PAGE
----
Monthly Archives: November 2017

Gardening Tips and Tricks for Winter

Winter is just around the corner, and even though the growing season has come to a close, our work in the garden isn’t quite done. Now that most of your plant’s activity has slowed, it presents the perfect opportunity to get certain jobs done in prep for colder weather.

It may be tempting to stay indoors, as gardening in the cold isn’t always the easiest. However, the time to get these jobs done is now! Take advantage and follow these gardening tips and tricks for winter.

It’s Time To Clean Up
First things first, it’s time to do some tidying up. After a busy spring, summer, and autumn, you’ll need to get all of your tools ready for the new year.

Gather everything together and start removing any tools caked in soil and rust. Give everything a good rinse with water, and be sure to dry any metal tools properly to avoid more rust forming.

Remove any soil from inside empty plant pots and seed trays, and make sure to rinse them out as well. If any pots contained plants that suffered with disease, disinfect them with a mild detergent ready to start a fresh.

Don’t forget to wipe down any bottles of fertiliser or weed killer, making sure that all caps are screwed on properly and no product is leaking from them.

You should also take this chance to clear out your shed or greenhouse. Scrub down the surfaces and sweep the floors, then arrange all your cleaned tools and pots in your freshly organised space.

Now that everything is clean and in it’s place, it will make caring for your garden going forwards much easier!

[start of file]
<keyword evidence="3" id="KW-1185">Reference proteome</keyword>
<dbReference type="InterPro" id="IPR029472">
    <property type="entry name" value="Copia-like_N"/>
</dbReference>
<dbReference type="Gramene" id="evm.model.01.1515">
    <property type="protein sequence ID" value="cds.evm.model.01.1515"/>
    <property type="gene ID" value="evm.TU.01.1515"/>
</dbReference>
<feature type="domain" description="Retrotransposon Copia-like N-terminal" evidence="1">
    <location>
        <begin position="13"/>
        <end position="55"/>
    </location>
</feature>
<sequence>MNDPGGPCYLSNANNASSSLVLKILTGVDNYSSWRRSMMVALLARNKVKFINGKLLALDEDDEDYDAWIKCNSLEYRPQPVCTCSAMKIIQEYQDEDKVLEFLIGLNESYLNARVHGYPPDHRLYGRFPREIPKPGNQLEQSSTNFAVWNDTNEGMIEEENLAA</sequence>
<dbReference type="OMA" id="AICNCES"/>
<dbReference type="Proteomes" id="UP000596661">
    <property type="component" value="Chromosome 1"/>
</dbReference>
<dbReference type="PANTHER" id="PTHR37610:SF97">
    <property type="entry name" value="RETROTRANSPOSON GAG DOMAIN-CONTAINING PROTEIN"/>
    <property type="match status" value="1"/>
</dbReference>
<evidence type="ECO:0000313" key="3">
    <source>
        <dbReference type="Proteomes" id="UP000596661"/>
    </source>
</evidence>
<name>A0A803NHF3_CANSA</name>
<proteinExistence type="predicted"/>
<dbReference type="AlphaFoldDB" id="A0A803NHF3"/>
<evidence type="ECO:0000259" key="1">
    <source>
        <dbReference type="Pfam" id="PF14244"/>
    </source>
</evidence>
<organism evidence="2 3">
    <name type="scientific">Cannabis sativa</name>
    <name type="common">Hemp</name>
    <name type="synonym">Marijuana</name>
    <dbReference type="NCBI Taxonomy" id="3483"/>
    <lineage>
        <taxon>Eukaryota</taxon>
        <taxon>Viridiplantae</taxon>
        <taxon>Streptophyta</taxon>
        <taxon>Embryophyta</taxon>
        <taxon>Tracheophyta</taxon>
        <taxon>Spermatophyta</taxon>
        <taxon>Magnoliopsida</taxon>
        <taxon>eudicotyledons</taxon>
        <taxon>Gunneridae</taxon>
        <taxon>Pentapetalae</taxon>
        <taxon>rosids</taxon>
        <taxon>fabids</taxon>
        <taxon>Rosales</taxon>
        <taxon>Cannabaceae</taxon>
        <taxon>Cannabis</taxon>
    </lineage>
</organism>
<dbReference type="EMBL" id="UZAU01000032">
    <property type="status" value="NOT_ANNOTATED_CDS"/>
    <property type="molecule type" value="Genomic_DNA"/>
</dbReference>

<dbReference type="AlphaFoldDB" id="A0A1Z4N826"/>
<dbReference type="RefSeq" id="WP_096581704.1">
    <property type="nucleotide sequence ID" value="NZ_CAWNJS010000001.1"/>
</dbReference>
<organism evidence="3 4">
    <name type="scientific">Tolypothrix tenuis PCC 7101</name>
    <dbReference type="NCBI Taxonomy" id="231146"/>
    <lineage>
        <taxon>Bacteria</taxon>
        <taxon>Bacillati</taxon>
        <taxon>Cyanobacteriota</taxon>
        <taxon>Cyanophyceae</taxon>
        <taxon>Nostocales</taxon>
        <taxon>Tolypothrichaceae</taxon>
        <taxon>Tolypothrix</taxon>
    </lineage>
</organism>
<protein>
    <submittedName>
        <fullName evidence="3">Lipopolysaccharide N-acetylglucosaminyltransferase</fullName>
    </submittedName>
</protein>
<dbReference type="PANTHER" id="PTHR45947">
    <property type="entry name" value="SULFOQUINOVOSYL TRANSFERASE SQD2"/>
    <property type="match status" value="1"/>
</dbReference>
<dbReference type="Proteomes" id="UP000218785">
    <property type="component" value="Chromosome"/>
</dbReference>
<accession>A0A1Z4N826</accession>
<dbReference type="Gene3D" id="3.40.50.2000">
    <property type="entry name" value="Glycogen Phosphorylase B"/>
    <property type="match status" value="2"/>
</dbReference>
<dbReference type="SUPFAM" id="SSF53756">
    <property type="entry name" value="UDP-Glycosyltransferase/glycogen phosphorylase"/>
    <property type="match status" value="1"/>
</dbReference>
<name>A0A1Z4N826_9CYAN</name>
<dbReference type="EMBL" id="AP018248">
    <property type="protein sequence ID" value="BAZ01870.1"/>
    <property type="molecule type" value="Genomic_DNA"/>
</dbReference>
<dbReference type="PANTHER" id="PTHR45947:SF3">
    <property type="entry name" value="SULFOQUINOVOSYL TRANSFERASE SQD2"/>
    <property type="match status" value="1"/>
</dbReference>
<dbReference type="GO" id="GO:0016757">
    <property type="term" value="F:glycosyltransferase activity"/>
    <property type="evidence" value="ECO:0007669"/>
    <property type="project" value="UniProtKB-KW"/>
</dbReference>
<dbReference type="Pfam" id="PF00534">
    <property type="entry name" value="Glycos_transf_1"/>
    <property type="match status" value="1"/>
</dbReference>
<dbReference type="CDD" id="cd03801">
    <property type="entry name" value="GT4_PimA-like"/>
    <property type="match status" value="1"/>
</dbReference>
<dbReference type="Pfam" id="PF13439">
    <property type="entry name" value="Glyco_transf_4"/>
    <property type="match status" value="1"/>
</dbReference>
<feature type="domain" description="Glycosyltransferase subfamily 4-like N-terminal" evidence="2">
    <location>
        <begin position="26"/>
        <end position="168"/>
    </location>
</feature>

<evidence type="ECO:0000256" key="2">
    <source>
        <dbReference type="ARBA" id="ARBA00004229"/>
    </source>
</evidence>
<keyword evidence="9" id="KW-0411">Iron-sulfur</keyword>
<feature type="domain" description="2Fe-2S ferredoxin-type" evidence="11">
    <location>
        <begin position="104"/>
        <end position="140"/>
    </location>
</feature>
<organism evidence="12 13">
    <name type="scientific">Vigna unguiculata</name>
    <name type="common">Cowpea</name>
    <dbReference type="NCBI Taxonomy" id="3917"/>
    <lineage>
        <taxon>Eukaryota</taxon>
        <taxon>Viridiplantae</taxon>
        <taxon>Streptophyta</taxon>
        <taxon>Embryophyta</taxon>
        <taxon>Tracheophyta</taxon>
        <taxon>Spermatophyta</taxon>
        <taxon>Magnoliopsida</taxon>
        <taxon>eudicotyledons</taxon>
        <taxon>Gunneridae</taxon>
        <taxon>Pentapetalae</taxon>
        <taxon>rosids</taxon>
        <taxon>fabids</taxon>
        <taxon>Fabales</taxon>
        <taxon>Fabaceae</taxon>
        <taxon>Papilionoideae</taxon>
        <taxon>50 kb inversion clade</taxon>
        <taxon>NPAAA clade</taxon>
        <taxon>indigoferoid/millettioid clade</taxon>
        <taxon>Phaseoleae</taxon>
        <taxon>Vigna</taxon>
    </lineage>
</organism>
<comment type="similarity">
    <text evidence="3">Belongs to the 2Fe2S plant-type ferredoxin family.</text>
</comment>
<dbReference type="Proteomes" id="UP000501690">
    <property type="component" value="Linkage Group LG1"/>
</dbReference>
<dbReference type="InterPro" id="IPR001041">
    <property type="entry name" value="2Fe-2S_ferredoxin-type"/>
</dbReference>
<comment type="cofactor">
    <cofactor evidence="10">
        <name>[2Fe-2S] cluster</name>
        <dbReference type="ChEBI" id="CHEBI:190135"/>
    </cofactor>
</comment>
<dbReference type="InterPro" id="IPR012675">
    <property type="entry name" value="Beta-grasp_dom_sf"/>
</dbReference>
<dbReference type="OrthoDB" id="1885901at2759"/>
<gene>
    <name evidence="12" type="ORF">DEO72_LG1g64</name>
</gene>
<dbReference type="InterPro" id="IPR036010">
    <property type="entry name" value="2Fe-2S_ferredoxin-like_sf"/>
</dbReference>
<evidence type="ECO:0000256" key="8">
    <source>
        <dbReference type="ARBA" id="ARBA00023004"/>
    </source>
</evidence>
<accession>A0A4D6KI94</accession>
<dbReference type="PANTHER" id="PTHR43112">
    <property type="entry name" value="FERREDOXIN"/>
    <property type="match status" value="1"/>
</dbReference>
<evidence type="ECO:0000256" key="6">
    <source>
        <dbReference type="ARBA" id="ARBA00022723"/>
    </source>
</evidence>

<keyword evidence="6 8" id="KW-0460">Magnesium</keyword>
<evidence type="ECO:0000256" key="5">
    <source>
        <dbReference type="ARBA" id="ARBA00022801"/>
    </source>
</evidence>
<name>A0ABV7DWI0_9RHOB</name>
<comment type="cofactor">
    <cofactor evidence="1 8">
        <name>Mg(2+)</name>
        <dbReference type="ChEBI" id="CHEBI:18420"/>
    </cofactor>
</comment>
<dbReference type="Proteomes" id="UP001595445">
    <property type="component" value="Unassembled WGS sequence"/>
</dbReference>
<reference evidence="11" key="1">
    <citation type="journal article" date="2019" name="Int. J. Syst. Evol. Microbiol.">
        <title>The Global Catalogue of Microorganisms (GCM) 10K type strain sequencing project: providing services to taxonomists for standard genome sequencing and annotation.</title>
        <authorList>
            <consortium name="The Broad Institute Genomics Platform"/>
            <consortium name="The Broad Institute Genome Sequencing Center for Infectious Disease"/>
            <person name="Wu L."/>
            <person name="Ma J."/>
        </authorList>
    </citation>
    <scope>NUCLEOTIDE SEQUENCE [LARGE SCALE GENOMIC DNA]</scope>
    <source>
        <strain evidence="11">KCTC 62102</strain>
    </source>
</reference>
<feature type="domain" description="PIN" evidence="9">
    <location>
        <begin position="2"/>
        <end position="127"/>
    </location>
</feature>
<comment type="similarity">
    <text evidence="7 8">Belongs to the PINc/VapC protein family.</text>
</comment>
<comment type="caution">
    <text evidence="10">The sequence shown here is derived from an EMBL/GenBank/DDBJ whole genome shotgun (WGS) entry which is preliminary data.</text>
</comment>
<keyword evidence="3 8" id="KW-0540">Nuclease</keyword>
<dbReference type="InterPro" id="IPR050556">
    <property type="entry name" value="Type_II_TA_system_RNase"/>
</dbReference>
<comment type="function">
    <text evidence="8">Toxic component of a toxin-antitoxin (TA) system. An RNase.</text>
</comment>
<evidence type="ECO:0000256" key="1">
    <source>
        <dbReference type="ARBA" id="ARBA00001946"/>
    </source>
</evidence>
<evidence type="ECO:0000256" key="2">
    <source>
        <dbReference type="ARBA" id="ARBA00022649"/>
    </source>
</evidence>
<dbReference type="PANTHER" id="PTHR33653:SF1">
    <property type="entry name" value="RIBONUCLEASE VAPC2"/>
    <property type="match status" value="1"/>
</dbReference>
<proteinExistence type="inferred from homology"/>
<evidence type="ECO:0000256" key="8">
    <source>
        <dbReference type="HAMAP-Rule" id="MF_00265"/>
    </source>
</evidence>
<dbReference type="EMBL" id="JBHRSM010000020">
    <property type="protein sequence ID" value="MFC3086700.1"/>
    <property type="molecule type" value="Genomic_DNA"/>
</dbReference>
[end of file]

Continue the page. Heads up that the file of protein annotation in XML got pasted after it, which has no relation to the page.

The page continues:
Cut Back
Make the most of the dormant season by pruning your shrubs and trees. This is especially important if, after a busy growing season, they have increased in size beyond what you are happy with, or if they have started to intrude on a neighbour’s garden.

Start with your trees as these will probably be the tallest features in your garden. Cut back what you can, but don’t make the common tree care mistake of cutting back too much! This can be detrimental to your tree, depending on its type. Make sure you also enlist the help of a friend or family member to keep you safe whilst cutting back a tree, especially if you are working at height.

Next, move onto your shrubs and bushes. Many benefit from pruning to help encourage new, healthy growth in the spring, so be sure to cut as much as is necessary for each species. Some require extreme pruning, while others do better from a minimal amount.

When you are finished with all the cutting and pruning, you will be left with a lot of waste material. If you compost, add what you can to your pile to fertilise your soil in the springtime. What’s left can be added to your brown bin for collection.

If you have too much to fit in your brown bin, and you don’t fancy making multiple trips to your local green waste bank, consider getting a skip or other alternatives to remove what’s left. If you’re lucky enough to own a van, or know someone with one who can help, definitely take as much as you can to be recycled.

Work with Wildlife
Where possible, consider setting aside a small part of your garden for winter wildlife.

Laying out fat blocks and other food will help keep local wildlife fed over the winter, especially if the weather is harsher than normal. Try putting bird seed on a raised surface or platform, or hanging a bird feeder from a branch. Make sure you use a metal feeder to stop squirrels from chewing holes.

Create a pile of fallen leaves to act as shelter, or a place to hibernate over the winter for small mammals and insects. You can also try piling logs on top of each other, or even buy a ready made hibernation house at your local garden centre.

Lawn TLC
Winter isn’t the time to forget about your lawn! It still needs a bit of attention to keep it healthy during the colder weather.